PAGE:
No code: Any tool that requires programming or the construction of any code, such as SQL, will never be adopted by the community at large.
No scripting: Even simple scripting, typed or created with dialogs, creates unmanageable maintenance problems as the body of analytical models grows.
No cryptic words or phrases to learn or understand: Seemingly innocuous words and phrases to technology developers create a barrier for nontechnical people. For example: dimension, cache, join, etc.
Ability to modify existing models while maintaining the dependency between them: For one person to take a model and make adjustments to it as a separate model, the option must be available to maintain the link so that the dependency is maintained throughout changes over time.
Ability to share models and to perfect them collaboratively: In wiki style, models must be collaborative and not involve keeping local copies of versions.
Ability to selectively expose elements of a model for understandability (to others): A model author should be able to determine which aspects of a model can be manipulated by others and which are frozen (for example, to enforce certain standards or procedures).
Administration of models by stakeholders, not IT or other third parties: Unless analytics are completely controlled by the users of the tools, there will be latency and uninformed standards and controls applied. Use of analytical technology is a management issue, not an IT issue.
Access to data as needed without delay: Analytics requires access to both routine data, such as the data managed by a data warehouse, and data for episodic and conditional issues, both internal and external. The analytics platform must have a simple process of preparing data for use.
Architectural fit: Analytics tools need to fit with overall IT architecture, such as out-of-the-box support for popular and industry-specific data sources, configurability so service providers and users can easily create guided analytic applications without requiring IT development and security, and administrative features such as the ability to distribute controlled data sets to users without burdening IT.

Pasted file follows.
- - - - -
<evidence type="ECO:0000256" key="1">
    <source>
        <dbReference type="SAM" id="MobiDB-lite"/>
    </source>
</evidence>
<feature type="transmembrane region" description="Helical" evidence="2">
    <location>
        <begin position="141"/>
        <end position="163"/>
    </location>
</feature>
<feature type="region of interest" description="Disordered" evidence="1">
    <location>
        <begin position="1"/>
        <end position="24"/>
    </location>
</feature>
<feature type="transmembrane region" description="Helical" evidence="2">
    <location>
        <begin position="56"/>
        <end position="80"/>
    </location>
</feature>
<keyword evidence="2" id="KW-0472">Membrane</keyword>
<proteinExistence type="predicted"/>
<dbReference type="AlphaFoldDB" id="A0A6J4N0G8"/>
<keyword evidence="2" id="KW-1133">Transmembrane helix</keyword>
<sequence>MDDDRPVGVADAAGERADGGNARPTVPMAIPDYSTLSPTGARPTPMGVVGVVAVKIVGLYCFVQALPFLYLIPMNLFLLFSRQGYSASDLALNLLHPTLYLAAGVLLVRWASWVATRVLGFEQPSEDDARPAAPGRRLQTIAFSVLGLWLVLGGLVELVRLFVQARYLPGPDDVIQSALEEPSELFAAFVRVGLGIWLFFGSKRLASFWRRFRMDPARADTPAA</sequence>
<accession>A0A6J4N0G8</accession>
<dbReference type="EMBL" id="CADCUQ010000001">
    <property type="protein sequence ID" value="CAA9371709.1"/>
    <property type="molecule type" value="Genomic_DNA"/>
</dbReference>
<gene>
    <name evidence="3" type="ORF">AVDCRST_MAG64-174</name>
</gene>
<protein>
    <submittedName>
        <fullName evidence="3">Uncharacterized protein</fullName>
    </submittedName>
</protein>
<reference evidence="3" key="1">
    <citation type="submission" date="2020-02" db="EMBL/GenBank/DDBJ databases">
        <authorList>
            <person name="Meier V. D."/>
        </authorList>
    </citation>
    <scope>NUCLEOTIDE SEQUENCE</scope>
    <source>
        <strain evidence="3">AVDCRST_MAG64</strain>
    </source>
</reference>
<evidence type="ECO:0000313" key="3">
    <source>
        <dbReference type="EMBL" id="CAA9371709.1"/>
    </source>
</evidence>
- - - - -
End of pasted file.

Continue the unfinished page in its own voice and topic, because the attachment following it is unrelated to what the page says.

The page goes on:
In Blink, Malcolm Gladwell makes the distinction between how people initially react to something and how they may ultimately feel about it.3 Initial reactions to the television shows The Mary Tyler Moore Show and All in the Family were very negative, but as history reveals, people didn't hate the shows; they were just stunned by how different they were. The conclusion is that first impressions shouldn't be taken at face value - they need interpretation. This is the weakness of technology deployments in organizations, especially in the field of BI and analytics, where adoption can be seen as somewhat optional. After the initial rollout and training, people are left to their own devices. A program to move people past first impressions to a more reality-based assessment of the utility of analytics is needed.
Breaking through the BI pyramid by merely suggesting it's the wrong approach is impossible. The solution is to provide the right approach and allow people in organizations to finally be able to do the work that they've been told they should do - act independently and collaboratively, move with swiftness by being informed and leverage the wealth of technology available today to assist them. Technology and service providers must educate themselves in the realities of problem solving and decision-making and start to deal with the situation as it really is, not as their current tools and approaches presume it to be. That requires jettisoning Taylorism and the complex, layered architectures of their products and methodologies and allowing knowledge workers to finally operate at the highest possible level.
- Herbert A. Simon & Associates. Research Briefings 1986: Report of the Research Briefing Panel on Decision Making and Problem Solving. Washington, DC: National Academy Press, 1986.
- Malcolm Gladwell. Blink. New York: Little Brown, 2005.